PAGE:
The British-born McCarthy will oversee an "authentic" performance featuring the National Cathedral's combined boys and girls choirs, men's choir and soloists Gillian Keith (soprano), Julia Mintzer (mezzo-soprano), Rufus Müller (tenor) and Nathan Berg (bass).
The Huffington Post spoke with McCarthy about one of the Catherdral's most well-known and loved performances.
The Huffington Post: How long have you been conducting?
Michael McCarthy: Since 2003. Overall about 30 years now.
HuffPost: Based on the short preview it seems like you're having a good time.
McCarthy: Yeah, it's a lot of fun.
We do "Messiah" every year in the second week of Advent. It's been tradition here for many years. We've added a performance because of demand. We'll have four and a half, five thousand people see the concert.
HuffPost: What's the usual draw for a service?
McCarthy: Six or seven hundred people.
HuffPost: What drew you to work with the National Cathedral?
McCarthy: My history has been as a singer and working with children's choirs. In the U.K., I worked as kids choir director from the age of 16, 17. This is a culmination of singing, working with youth choirs and arts administration. It's a coming together of three strands of my life in the U.K. into one in this program.
Interview continues below ...
HuffPost: What do you tell people that aren't religious but like this style of music?
McCarthy: This sort of music is completely relevant to what people are calling a more secular world. I think whether you believe in a god or not, people have a spirituality.
The Christian story, whether you want to believe or not, is still a story. At Christmas time, it's all about the birth of Christ. Yes, it has a Christian DNA to it, but in fact it can have a very secular overtone and undertone.
The experience of coming to the Cathedral and hearing fantastic music in a truly remarkable setting is one of the biggest draws to the "Messiah" performance. You have a team of musicians making music but you also have a building to make music as well.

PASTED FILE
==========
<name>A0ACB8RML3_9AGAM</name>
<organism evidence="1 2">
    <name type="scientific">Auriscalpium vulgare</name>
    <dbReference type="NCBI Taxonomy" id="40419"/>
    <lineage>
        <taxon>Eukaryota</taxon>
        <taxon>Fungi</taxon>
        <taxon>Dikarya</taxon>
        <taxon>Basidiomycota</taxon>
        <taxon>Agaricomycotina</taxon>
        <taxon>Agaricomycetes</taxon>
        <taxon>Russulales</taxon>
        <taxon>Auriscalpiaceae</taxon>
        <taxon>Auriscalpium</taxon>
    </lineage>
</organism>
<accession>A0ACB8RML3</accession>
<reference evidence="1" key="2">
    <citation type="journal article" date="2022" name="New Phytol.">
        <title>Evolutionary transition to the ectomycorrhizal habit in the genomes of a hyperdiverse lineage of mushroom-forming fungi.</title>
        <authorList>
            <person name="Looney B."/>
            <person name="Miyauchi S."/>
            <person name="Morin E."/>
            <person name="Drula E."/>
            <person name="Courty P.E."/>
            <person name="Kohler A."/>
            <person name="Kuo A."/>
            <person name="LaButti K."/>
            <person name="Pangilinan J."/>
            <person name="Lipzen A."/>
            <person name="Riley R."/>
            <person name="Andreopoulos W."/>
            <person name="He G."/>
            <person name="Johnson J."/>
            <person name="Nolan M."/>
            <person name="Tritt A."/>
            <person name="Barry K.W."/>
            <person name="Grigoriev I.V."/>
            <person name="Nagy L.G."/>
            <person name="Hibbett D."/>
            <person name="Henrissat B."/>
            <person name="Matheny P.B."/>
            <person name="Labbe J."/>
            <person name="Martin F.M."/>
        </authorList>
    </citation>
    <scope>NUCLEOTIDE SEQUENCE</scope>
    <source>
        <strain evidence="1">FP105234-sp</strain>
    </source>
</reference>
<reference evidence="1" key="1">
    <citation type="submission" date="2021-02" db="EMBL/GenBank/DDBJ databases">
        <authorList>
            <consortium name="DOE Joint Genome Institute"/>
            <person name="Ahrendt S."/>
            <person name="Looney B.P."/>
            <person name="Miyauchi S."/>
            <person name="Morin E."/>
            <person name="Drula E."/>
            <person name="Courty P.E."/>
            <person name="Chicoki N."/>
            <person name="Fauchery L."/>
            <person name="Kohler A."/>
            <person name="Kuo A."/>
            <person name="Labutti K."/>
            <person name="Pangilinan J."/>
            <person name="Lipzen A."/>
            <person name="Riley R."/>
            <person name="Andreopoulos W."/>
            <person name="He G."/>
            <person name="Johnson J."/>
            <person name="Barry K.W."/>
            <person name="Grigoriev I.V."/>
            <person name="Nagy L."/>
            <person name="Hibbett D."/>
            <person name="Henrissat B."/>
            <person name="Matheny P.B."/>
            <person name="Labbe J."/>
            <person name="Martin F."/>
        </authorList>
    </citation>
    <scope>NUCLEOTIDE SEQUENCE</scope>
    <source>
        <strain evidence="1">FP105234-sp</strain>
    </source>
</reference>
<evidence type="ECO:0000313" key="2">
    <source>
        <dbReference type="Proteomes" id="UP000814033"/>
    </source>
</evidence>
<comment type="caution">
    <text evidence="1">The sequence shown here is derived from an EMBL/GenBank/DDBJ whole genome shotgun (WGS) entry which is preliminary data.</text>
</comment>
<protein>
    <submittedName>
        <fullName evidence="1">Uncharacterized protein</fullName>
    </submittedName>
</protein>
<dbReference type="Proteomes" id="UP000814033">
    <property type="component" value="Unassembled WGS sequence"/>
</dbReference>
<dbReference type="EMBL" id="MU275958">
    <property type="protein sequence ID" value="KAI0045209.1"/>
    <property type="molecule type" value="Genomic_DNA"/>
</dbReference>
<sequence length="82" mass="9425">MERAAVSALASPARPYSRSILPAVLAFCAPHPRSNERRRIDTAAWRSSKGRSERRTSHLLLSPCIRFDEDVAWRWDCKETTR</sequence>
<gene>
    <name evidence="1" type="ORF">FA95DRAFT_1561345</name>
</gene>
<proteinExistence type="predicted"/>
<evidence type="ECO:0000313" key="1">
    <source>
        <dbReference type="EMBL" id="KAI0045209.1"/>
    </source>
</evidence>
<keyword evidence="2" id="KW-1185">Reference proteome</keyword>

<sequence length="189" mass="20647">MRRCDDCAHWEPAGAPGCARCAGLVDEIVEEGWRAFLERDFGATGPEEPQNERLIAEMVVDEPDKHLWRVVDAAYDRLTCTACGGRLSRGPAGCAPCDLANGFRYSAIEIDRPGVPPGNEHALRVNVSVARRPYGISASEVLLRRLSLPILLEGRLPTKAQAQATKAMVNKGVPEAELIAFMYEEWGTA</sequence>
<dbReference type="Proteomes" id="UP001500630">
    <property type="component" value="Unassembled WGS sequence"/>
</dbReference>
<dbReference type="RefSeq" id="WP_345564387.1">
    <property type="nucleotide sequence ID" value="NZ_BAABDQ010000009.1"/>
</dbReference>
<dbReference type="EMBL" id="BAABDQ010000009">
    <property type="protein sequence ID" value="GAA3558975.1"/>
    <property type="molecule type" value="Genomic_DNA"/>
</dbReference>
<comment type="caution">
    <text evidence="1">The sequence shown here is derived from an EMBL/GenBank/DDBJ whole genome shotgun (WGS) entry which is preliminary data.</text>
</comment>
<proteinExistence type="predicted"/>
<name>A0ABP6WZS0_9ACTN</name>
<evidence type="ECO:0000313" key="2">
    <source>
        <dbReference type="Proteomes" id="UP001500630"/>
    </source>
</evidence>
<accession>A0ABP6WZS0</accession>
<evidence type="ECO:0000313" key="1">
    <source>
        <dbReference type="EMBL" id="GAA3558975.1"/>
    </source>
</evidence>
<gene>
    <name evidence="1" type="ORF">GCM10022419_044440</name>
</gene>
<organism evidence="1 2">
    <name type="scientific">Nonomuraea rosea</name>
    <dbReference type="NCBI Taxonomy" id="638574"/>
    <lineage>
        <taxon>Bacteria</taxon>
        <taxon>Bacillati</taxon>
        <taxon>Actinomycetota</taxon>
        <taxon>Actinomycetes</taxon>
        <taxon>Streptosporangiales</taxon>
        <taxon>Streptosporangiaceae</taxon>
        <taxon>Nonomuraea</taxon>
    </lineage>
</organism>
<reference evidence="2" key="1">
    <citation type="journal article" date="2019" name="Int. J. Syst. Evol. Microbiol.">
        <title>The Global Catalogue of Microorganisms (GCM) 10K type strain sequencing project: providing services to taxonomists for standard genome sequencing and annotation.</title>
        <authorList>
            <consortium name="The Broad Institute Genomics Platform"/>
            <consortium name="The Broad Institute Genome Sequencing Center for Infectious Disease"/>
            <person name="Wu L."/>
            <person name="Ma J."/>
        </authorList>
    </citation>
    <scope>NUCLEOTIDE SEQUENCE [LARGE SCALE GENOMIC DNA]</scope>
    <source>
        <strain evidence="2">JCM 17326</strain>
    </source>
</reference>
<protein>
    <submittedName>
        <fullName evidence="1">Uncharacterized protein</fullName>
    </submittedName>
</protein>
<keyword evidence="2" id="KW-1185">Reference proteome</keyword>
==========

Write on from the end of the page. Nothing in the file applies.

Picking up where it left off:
HuffPost: Has the [August 2011 earthquake] recovery process affected your show?
McCarthy: It hasn't really. The earthquake damage was really for the exterior of the building. The interior has proven to be fine.
HuffPost: Where's the best place to sit?
McCarthy: The two places to sit in front part of the nave, the first 30 seats. The balconies, all three balconies, give you a good vantage point. The one in the back gets some of the best sound.
Unlike many performances of the "Messiah," this is a small orchestra. For the space we're in, people would expect a bigger ensemble to make more noise in the building. Making a more streamlined sound has a bigger impact.
HuffPost: How is this performance different?
What we do with this particular performance is an 'authentic' performance. We're using instruments and styles of playing that were akin to the time Handel was alive. He wrote this piece in 1741. 1742 was the inaugural performance of this in Dublin. For that they used a small choir with kids for the top line. We use instruments, violins and oboes, that were made in that time, very different than today's instruments.
HuffPost: How are the instruments different?
McCarthy: The violin is smaller. The trick in the way they place this is in the bow articulation. The bow does the articulation rather than the fingers.
The oboes, which these days are very much mechanical, levers and pulleys operating a wide range of valves, here you have, like a recorder, no pulleys, levers or mechanics.
The trumpet, which normally a multi-valve instrument, is simply played as one long horn. You change pitch by your lip pressure.
In a way, the modern orchestra has made playing much easier. Playing these instruments are more refined. The big brass is great for "Messiah," but this offers an alternative that is appropriate for the space that we're in.
It's complicated but it's very rewarding when it comes together.
Handel’s "Messiah" will be performed at the Washington National Cathedral on Friday, December 7 at 7:30 p.m., Saturday, December 8 at 4 p.m. and Sunday, December 9 at 4 p.m.